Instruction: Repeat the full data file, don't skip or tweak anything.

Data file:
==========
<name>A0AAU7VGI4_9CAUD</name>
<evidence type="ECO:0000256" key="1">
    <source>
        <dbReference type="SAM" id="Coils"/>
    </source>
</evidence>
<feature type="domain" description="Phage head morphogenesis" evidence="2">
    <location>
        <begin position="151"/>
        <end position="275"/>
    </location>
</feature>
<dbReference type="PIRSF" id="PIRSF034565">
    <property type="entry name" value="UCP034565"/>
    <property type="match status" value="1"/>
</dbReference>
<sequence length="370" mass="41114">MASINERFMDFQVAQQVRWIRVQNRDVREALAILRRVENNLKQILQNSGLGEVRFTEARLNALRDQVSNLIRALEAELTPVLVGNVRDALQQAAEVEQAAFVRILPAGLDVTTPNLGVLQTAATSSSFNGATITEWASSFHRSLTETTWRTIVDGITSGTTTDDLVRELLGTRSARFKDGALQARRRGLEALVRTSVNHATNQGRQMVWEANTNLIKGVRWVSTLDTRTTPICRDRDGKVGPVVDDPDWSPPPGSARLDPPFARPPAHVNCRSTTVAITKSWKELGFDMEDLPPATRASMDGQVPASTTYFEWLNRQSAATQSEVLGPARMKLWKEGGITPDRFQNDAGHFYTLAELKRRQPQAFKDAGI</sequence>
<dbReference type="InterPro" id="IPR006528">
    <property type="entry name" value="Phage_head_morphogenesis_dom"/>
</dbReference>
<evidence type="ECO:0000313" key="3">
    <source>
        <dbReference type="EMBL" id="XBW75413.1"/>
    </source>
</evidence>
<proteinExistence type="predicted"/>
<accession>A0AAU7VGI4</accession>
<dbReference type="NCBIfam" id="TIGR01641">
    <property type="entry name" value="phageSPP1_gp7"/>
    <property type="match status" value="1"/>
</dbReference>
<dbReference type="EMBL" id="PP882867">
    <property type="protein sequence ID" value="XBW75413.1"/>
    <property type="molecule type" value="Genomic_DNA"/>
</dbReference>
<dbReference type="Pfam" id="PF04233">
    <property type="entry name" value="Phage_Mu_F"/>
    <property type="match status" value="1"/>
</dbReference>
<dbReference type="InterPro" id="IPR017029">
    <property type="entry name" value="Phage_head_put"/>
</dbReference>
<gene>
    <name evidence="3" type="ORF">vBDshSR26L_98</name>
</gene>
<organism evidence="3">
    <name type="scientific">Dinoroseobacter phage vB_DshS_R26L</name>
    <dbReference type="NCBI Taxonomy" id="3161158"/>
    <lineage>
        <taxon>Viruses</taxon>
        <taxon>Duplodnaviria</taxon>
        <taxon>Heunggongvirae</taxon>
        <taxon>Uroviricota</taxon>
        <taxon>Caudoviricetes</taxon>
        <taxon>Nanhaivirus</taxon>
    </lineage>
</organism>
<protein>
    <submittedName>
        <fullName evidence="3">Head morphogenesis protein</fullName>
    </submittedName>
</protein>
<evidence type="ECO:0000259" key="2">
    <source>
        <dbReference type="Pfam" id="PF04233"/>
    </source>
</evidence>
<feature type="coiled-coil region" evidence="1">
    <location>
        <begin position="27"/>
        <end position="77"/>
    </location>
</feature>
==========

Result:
<name>A0AAU7VGI4_9CAUD</name>
<evidence type="ECO:0000256" key="1">
    <source>
        <dbReference type="SAM" id="Coils"/>
    </source>
</evidence>
<feature type="domain" description="Phage head morphogenesis" evidence="2">
    <location>
        <begin position="151"/>
        <end position="275"/>
    </location>
</feature>
<dbReference type="PIRSF" id="PIRSF034565">
    <property type="entry name" value="UCP034565"/>
    <property type="match status" value="1"/>
</dbReference>
<sequence length="370" mass="41114">MASINERFMDFQVAQQVRWIRVQNRDVREALAILRRVENNLKQILQNSGLGEVRFTEARLNALRDQVSNLIRALEAELTPVLVGNVRDALQQAAEVEQAAFVRILPAGLDVTTPNLGVLQTAATSSSFNGATITEWASSFHRSLTETTWRTIVDGITSGTTTDDLVRELLGTRSARFKDGALQARRRGLEALVRTSVNHATNQGRQMVWEANTNLIKGVRWVSTLDTRTTPICRDRDGKVGPVVDDPDWSPPPGSARLDPPFARPPAHVNCRSTTVAITKSWKELGFDMEDLPPATRASMDGQVPASTTYFEWLNRQSAATQSEVLGPARMKLWKEGGITPDRFQNDAGHFYTLAELKRRQPQAFKDAGI</sequence>
<dbReference type="InterPro" id="IPR006528">
    <property type="entry name" value="Phage_head_morphogenesis_dom"/>
</dbReference>
<evidence type="ECO:0000313" key="3">
    <source>
        <dbReference type="EMBL" id="XBW75413.1"/>
    </source>
</evidence>
<proteinExistence type="predicted"/>
<accession>A0AAU7VGI4</accession>
<dbReference type="NCBIfam" id="TIGR01641">
    <property type="entry name" value="phageSPP1_gp7"/>
    <property type="match status" value="1"/>
</dbReference>
<dbReference type="EMBL" id="PP882867">
    <property type="protein sequence ID" value="XBW75413.1"/>
    <property type="molecule type" value="Genomic_DNA"/>
</dbReference>
<dbReference type="Pfam" id="PF04233">
    <property type="entry name" value="Phage_Mu_F"/>
    <property type="match status" value="1"/>
</dbReference>
<dbReference type="InterPro" id="IPR017029">
    <property type="entry name" value="Phage_head_put"/>
</dbReference>
<gene>
    <name evidence="3" type="ORF">vBDshSR26L_98</name>
</gene>
<organism evidence="3">
    <name type="scientific">Dinoroseobacter phage vB_DshS_R26L</name>
    <dbReference type="NCBI Taxonomy" id="3161158"/>
    <lineage>
        <taxon>Viruses</taxon>
        <taxon>Duplodnaviria</taxon>
        <taxon>Heunggongvirae</taxon>
        <taxon>Uroviricota</taxon>
        <taxon>Caudoviricetes</taxon>
        <taxon>Nanhaivirus</taxon>
    </lineage>
</organism>
<protein>
    <submittedName>
        <fullName evidence="3">Head morphogenesis protein</fullName>
    </submittedName>
</protein>
<evidence type="ECO:0000259" key="2">
    <source>
        <dbReference type="Pfam" id="PF04233"/>
    </source>
</evidence>
<feature type="coiled-coil region" evidence="1">
    <location>
        <begin position="27"/>
        <end position="77"/>
    </location>
</feature>